At the end of the day, don’t forget to take breaks and keep from stressing yourself out. Getting the proper amount of sleep and relaxation is just as important in order to do well on these exams.

How do you prepare for midterms? Good luck!

Image: Jack Amick

CultureSkills

“Hey, how are you?”
“Alright! You?”
“Doing well, thanks.”
“Good to hear.”

And cue the curtain call. That’s it, that’s how we talk to each other. While the pressures of getting to class or work on time makes this sort of interaction necessary, let’s pause to think of what this does to our overall engagement with one another. Allow me to preface by saying I am an avid small talker and do see the value of passing conversation. It lightens the mood and provides much needed person-to-person acknowledgement. To surpass the surface, however, we need to recognize the times where we can switch the banter with deep dialogue.

Fig. 1 Everyone loves an iceberg metaphor

deep 1

The usual conversation involves skimming through topics I like to call “skimterests,” ideas that only scratch the surface of getting to know someone. The current climate, who wore what and when, or perhaps some car trouble you had on the way to a meeting, are all so very skimteresting. We sometimes avoid heavier topics in an effort to save the other person from discomfort. It has become a common courtesy to not engage in sensitive issues but as emerging adults, let’s realize that we should not always mask our discussions. What we lose by doing this are genuine moments with those around us. It’s okay to be vulnerable. Don’t just break the ice, melt it (and get to the bottom of the iceberg).

Fig. 2

deep 2

Finding common ground is a valuable place to start when having a conversation, but it should not be the sole subject. It is easy to talk about similarities because you feel secure and understood, but complexity begins when you shift your focus on what makes the other person unique. That is when you delve into the various life events and perspectives that have shaped them into the person they are.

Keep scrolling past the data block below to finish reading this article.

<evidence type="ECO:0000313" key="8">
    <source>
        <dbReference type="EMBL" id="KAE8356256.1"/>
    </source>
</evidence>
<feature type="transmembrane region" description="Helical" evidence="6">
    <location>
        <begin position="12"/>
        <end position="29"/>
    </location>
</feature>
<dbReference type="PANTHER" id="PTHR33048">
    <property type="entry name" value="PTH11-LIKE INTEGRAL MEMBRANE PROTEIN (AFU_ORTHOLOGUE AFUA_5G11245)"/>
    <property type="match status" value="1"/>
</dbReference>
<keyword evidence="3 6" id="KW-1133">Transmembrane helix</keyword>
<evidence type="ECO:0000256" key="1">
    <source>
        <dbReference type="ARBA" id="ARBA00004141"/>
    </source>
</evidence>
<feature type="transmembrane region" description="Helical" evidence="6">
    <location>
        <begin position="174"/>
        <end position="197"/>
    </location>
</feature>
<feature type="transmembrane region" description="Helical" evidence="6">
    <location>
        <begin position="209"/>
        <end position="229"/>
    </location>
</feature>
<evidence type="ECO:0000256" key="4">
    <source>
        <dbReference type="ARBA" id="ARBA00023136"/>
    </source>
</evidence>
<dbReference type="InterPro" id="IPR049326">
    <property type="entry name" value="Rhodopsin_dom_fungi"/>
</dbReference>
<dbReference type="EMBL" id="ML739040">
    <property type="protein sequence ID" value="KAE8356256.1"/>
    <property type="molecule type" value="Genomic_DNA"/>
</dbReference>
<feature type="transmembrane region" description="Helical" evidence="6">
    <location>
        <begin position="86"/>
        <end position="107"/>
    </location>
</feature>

Fig. 3

deep 3

Digging deeper requires you to invest two things into the other person:

  1. Time spent asking open-ended questions
  2. Verbal and non-verbal marks of interest

Ask questions that don’t end with just a yes or no. Go for the “Why’s” and “How’s” when asking why a certain life path was chosen or how they feel about their relationships. Showing interest is key to conversation continuity and can be done with simple words of affirmation, attentive eye contact, and nods of recognition. People can gauge one another when speaking, intermittently checking if what they’re saying is actually being heard. Listen, process, and have specific follow-ups. The goal now is to widen your knowledge of the other person without feeling pressured to respond with a similar story in efforts to relate. Everyone has something intriguing about them and each conversation is a scavenger hunt to figure it out!

Open-Ended Questions:

  • Describe three things you could add to your life that would make you happier. What about three things you could do without?
  • How would you describe your personality? How is that different than how your family, partner, or friends would describe you?
  • If you had to make up a life motto right now, what would it be and why?

Don’t worry about the back-and-forth. There is no required word count or rule that says two people must talk equally to have an effective conversation. You don’t need to always say something to fill in the gaps. Appreciate silence as a significant facet of conversation. It allows people to ponder their responses, especially those who need more time to process thoughts before speaking comfortably.

Paraphrasing is powerful. Respond with what you have gathered from the other person. This not only shows that you listened but that you care about having an accurate idea of their point. Having positive remarks after someone shares something personal will also help create a safe space for dialogue. Validation is the pillow of conversation, it make things comfortable.

Water it with time. Really getting to know someone is an ongoing process. The best relationships form from a progression of conversations, keeping in touch with others, and remembering what they have to say. If you have time in your day, think about how you can make the “How are you?” turn into something a lot more meaningful.

Images: Sunshine and Marian Bagamaspad

CollegeEducationLearn

It’s never too early to start thinking about what you want to do after you graduate from college. Some people will jump right into the workforce directly after the college, but the rest of us are planning to continue our educational careers by going to grad school or law school immediately after we graduate. I know a lot of people might not want to think about the next phase of their journeys just yet but it’s important, if you haven’t already, to come up with a list of schools you want to apply to after taking the LSAT, the GRE, and for the future doctors out there, the MCAT. I’m not planning on taking the LSAT until June, but knowing what schools I want to aim for gives me an incentive to study hard so that I can get a good score on my test. We’ll talk about preparing for the test another day, but for now let’s stay on the topic of picking a school to attend.